As 2019 comes to a close, digital health ends the year with more funding and a deepening utilization in health care. Thousands of apps exist with a preponderance in mental health, diabetes, and obesity. New clinical solutions are emerging daily and if they are to add value to health care the evidence base to determine efficacy and effectiveness needs to mature. A new framework released by the UK’s National Institute of Health and Care Excellence (NICE) proposes a methodology to appraise digital health technology (DHT). These technologies encompass wearables, apps, and algorithms.
The NICE framework proposes three tiers of evidence, and they are cumulative so each tier must be met to fulfill requirements for that level of evidence. Tier one consists of DHTs that operate at a systems level, and provide services for the health and social sector but don’t have any patient-related outcomes like electronic health records (EHR). Tier two has three subcomponents, inform, simple monitoring and communicate. Inform considers DHTs that deliver data to individuals and clinicians that may be either condition specific or relate to general health and well-being like apps that include recipes for healthy living. Simple monitoring includes fitness wearables and simple diaries, and the last subset is communicate which allows for 2-way communication between individuals and health care professionals. Tier three has two levels, 3a includes DHTs that support prevention and behavior change, like sleep, activity, sexual health and alcohol use. Self-management is also part of this grouping and consists of DHTs that support someones’ self-monitoring with reminders and supports to manage conditions. 3b has four subcomponents that include treat, active monitoring, calculate and diagnose, all having embedded guidance to support care and treatment decisions. 3b may also be at the first line of regulation as it has the closest links to care delivery by function, however, if DHTs are penetrating care models all will have to demonstrate value to health care systems like the National Health Services (NHS) in the UK and health systems in the USA and beyond.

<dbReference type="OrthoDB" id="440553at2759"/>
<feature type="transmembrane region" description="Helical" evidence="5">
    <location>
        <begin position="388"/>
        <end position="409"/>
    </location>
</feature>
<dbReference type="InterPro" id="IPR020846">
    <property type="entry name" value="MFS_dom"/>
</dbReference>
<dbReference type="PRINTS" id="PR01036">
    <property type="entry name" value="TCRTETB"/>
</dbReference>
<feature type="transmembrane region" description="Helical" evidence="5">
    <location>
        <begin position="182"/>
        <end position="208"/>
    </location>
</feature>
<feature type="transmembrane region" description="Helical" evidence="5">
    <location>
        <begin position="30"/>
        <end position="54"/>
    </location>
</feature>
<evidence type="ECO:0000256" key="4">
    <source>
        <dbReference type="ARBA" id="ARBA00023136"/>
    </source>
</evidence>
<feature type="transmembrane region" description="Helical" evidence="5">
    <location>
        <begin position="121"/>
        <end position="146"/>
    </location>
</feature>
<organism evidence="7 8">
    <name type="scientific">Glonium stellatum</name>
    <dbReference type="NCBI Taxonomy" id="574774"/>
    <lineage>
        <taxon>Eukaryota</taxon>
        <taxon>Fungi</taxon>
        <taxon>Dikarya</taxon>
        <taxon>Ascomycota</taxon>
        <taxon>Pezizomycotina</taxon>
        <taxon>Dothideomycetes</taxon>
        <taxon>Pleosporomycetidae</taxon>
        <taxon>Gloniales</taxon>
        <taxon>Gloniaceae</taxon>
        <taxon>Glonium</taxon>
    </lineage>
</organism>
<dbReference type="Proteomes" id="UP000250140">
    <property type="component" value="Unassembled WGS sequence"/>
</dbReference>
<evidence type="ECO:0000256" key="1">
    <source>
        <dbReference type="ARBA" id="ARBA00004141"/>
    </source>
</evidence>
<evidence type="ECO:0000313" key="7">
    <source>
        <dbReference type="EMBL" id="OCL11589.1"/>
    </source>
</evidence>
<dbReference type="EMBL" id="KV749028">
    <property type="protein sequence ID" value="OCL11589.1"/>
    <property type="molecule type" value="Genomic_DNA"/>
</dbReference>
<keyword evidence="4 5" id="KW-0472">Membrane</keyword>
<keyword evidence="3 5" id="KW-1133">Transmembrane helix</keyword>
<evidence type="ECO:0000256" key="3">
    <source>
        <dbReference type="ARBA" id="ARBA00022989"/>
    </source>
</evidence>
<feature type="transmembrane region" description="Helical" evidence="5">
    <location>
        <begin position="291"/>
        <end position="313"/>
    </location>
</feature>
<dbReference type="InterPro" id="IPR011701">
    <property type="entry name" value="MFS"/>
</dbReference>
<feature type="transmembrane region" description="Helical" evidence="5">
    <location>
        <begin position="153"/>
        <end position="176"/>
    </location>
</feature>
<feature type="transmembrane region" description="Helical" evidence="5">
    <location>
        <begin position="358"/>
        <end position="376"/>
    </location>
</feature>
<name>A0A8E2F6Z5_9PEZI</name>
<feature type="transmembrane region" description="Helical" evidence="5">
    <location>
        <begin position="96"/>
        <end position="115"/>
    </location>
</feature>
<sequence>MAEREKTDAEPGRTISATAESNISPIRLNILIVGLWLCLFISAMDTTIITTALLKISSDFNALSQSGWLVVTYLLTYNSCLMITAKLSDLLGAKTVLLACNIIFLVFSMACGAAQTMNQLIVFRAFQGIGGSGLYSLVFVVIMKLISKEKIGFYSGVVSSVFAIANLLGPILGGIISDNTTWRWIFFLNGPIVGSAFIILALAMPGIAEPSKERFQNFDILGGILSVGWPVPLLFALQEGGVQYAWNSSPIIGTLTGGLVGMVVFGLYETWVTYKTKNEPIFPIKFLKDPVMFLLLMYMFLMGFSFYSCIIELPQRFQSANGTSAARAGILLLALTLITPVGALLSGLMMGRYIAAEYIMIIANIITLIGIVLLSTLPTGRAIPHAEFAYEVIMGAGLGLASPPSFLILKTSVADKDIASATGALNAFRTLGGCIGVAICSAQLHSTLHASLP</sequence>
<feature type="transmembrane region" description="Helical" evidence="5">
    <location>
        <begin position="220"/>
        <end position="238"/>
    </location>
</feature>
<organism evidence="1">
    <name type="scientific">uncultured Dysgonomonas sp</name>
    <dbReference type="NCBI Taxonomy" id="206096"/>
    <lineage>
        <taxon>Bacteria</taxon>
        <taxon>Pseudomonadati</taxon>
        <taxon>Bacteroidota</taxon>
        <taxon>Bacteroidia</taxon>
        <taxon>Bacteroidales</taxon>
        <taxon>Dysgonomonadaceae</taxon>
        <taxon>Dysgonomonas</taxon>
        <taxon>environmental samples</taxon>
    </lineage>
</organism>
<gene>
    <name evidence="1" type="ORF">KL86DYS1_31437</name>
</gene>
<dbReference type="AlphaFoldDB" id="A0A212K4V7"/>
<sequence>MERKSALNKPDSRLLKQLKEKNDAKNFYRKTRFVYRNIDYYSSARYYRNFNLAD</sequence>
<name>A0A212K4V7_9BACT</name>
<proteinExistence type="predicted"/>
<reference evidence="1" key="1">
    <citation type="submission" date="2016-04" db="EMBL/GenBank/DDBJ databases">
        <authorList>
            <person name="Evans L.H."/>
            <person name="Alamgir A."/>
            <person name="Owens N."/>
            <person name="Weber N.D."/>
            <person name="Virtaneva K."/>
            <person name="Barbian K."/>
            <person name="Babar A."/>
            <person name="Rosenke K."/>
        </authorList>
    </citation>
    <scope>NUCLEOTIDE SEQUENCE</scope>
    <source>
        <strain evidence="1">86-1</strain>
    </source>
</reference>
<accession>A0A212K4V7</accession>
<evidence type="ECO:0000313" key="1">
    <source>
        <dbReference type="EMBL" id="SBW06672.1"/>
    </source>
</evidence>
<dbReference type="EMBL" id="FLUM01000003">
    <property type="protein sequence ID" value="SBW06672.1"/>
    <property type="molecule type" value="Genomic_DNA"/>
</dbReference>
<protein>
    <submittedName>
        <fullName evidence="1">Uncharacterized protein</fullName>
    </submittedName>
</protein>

Published Evidence in the time of Non-disclosure Agreements
One of the hallmarks of this framework is the need to published evidence. Since this space is nascent, this framework guides tech companies regarding the expectations countries and health systems will expect in the coming years. For the moment many companies have interested parties sign non-disclosure agreements before transparency emerges, balancing the tension of intellectual property with open sharing of how the solution works will be a necessary milestone for DHTs to meet.
Clinically Validated Tools and Engagement
From my experience, many apps in the mental health and wellness space are already embedding clinically validated tools into apps, and the challenge is holding the user experience as a north star while collecting clinically useful information. Often these tools sound clinical and academic, and consumers don’t always understand what they are being asked. Companies who can hold the line on the validity of administering these tools engagingly will have a distinct advantage, and the win-win of better data and the engaged user is essential for all parties.
It will be interesting to see if this framework gains traction with DHTs- in a sense they must as NICE is such a significant body in UK healthcare via the NHS. Will the USA follow suit and which entity will address this issue? Two thousand nineteen will bring a lot of significant developments to the forefront.
Thanks for reading – Trina
(Opinions are my own)
NICE evidence-based framework